Others were more conciliatory. Check Point, which makes the popular ZoneAlarm utility, said it would offer federal police the "same courtesy" that it extends to legitimate third-party vendors that request to be whitelisted. A Check Point representative said, though, that the company had "never been" in that situation.

This isn't exactly a new question. After the last high-profile case in which federal agents turned to a key logger, some security companies allegedly volunteered to ignore fedware. The Associated Press reported in 2001 that "McAfee Corp. contacted the FBI... to ensure its software wouldn't inadvertently detect the bureau's snooping software." McAfee subsequently said the report was inaccurate.

Later that year, the FBI confirmed that it was creating spy software called "Magic Lantern" that would allow agents to inject keystroke loggers remotely through a virus without having physical access to the computer. (In both the recent Ecstasy case and the earlier key logging case involving an alleged mobster, federal agents obtained court orders authorizing them to break into buildings to install key loggers.)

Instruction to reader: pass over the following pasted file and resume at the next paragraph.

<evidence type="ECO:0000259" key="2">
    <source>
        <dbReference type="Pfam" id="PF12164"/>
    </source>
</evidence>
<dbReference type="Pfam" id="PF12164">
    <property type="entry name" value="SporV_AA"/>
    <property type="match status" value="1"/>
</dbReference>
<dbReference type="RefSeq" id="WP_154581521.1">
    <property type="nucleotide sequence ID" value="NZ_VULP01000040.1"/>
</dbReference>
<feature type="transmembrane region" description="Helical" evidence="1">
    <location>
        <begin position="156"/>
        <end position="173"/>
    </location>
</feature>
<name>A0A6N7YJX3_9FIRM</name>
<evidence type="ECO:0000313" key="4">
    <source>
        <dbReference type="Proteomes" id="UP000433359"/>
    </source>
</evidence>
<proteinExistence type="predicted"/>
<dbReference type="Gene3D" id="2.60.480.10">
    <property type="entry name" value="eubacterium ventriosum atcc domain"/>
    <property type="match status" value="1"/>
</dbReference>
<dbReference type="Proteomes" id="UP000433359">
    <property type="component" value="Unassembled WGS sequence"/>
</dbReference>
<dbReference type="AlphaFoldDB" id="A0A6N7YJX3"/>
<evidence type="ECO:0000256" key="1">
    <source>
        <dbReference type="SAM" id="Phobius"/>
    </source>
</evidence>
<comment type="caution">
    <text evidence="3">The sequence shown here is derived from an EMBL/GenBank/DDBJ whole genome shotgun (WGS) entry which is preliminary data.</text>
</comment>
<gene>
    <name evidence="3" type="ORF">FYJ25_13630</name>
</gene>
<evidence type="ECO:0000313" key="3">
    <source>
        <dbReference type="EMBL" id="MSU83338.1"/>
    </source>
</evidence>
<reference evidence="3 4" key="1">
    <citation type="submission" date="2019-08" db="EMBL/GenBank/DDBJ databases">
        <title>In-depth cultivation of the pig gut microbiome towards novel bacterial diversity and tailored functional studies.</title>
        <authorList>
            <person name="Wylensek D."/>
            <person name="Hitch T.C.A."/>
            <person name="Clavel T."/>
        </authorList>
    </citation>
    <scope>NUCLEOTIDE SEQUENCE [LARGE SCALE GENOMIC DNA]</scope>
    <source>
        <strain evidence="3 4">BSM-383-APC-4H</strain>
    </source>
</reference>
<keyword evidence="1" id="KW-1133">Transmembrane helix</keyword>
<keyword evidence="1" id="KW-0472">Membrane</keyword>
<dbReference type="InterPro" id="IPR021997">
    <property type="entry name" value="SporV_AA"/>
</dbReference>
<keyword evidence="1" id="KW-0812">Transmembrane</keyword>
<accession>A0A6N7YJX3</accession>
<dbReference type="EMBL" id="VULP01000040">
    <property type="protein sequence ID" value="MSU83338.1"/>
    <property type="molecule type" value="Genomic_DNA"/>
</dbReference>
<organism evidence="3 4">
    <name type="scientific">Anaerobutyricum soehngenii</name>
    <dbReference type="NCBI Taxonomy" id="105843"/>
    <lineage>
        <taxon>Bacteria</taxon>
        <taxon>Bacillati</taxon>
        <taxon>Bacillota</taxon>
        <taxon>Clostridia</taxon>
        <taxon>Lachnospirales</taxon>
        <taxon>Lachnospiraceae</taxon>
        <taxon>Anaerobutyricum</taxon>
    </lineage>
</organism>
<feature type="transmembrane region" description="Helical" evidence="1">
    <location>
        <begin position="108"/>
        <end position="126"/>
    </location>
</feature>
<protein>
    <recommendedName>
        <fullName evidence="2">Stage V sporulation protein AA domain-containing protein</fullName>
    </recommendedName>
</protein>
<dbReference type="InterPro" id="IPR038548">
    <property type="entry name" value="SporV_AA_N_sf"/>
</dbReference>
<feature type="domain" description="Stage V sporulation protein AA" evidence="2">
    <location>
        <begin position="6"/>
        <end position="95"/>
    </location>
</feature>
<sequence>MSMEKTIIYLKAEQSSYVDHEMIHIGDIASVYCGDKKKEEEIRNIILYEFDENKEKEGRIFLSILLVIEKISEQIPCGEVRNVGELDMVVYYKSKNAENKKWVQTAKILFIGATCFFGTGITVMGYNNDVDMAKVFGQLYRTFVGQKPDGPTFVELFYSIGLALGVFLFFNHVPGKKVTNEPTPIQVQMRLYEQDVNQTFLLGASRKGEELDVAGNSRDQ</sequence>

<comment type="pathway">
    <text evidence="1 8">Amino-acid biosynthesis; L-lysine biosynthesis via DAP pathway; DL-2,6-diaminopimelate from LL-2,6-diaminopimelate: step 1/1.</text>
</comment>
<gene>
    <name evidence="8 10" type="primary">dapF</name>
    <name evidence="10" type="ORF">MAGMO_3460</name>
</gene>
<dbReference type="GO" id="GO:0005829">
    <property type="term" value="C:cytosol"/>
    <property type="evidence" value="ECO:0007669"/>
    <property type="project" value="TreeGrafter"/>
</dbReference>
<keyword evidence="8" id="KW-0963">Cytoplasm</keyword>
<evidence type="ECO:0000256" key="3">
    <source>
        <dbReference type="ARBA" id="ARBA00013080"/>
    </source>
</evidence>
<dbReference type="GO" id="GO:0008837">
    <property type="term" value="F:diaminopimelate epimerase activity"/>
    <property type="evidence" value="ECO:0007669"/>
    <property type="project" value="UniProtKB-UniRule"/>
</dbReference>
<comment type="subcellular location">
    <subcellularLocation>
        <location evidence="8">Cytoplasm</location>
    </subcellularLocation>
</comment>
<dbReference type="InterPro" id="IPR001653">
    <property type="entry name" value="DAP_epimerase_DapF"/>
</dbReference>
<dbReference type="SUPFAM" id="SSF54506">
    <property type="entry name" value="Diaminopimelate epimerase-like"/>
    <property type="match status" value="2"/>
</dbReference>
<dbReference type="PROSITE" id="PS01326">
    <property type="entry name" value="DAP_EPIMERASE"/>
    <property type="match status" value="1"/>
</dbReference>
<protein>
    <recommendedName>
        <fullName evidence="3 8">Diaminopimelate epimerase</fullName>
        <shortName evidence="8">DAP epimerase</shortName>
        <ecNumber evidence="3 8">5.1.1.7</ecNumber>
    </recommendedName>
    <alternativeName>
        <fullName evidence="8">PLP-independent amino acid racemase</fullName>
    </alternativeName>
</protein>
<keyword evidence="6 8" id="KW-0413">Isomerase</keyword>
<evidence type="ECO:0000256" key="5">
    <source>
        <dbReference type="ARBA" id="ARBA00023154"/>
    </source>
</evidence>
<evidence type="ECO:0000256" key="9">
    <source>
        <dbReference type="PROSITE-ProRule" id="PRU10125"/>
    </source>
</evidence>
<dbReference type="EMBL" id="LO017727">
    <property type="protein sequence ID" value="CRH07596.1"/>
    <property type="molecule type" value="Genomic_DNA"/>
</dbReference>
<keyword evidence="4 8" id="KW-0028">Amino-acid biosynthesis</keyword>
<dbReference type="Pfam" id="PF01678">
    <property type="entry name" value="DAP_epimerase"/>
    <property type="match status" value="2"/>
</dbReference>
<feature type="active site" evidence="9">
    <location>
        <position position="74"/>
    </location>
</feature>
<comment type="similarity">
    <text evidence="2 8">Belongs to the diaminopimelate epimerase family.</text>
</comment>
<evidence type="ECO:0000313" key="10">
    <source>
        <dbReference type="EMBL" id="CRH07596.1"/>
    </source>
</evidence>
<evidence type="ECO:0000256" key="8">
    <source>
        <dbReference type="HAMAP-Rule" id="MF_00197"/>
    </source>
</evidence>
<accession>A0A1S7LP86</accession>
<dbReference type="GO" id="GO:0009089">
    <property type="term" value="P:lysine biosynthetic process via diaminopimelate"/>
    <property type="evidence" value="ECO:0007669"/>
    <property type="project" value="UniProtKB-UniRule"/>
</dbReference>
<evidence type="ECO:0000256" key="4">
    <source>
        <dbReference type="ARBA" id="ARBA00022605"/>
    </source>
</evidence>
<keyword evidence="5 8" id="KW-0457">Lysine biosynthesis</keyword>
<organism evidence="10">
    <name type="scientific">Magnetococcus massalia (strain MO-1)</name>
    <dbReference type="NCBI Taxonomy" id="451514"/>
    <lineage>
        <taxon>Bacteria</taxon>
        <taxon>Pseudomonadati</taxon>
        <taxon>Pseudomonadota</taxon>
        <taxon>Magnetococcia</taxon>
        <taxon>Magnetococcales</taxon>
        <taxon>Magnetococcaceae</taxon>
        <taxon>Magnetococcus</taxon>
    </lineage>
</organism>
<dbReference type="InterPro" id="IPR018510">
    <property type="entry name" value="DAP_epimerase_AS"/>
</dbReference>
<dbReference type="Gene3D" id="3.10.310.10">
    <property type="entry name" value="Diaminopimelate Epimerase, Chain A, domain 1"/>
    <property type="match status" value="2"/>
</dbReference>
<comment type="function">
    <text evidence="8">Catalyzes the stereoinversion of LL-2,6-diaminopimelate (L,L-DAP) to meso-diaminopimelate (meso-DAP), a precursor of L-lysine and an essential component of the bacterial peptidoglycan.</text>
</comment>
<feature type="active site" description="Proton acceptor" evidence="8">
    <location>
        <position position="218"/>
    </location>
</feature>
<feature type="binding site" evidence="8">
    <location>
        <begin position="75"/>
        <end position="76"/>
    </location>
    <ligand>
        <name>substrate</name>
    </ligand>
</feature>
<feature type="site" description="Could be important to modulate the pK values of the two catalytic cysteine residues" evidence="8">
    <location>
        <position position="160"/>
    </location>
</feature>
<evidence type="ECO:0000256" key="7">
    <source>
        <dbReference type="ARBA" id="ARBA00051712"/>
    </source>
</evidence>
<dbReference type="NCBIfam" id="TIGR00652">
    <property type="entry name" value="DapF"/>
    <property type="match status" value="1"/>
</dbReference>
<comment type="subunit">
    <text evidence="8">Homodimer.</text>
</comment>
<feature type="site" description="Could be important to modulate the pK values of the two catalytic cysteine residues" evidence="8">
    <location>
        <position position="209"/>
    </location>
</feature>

Government agencies and backdoors in technology products have a long and frequently clandestine relationship. One 1995 expose by the Baltimore Sun described how the National Security Agency persuaded a Swiss firm, Crypto, to build backdoors into its encryption devices. In his 1982 book, The Puzzle Palace, author James Bamford described how the NSA's predecessor in 1945 coerced Western Union, RCA and ITT Communications to turn over telegraph traffic to the feds.

More recently, after the BBC reported last year on supposed talks between the British government and Microsoft, the software maker pledged not to build backdoors into Windows Vista's encryption functions.

Even if the FBI, the Drug Enforcement Administration or other federal police haven't tried to compel security companies to whitelist fedware, security experts predict that such a court order is just a matter of time.

What remains unclear, however, is whether police have the legal authority to do so under current law. "The government would be pushing the boundaries of the law if it attempted to obtain such an order," said Kevin Bankston, an attorney with the Electronic Frontier Foundation who has litigated wiretapping cases. "There's simply no precedent for this sort of thing."

One possibility is a section of the Wiretap Act that says courts can "direct that a provider of wire or electronic communication service, landlord, custodian or other person" to help with electronic surveillance.

"There is some breadth in that language that is of concern and that the Justice Department may attempt to exploit," Bankston said.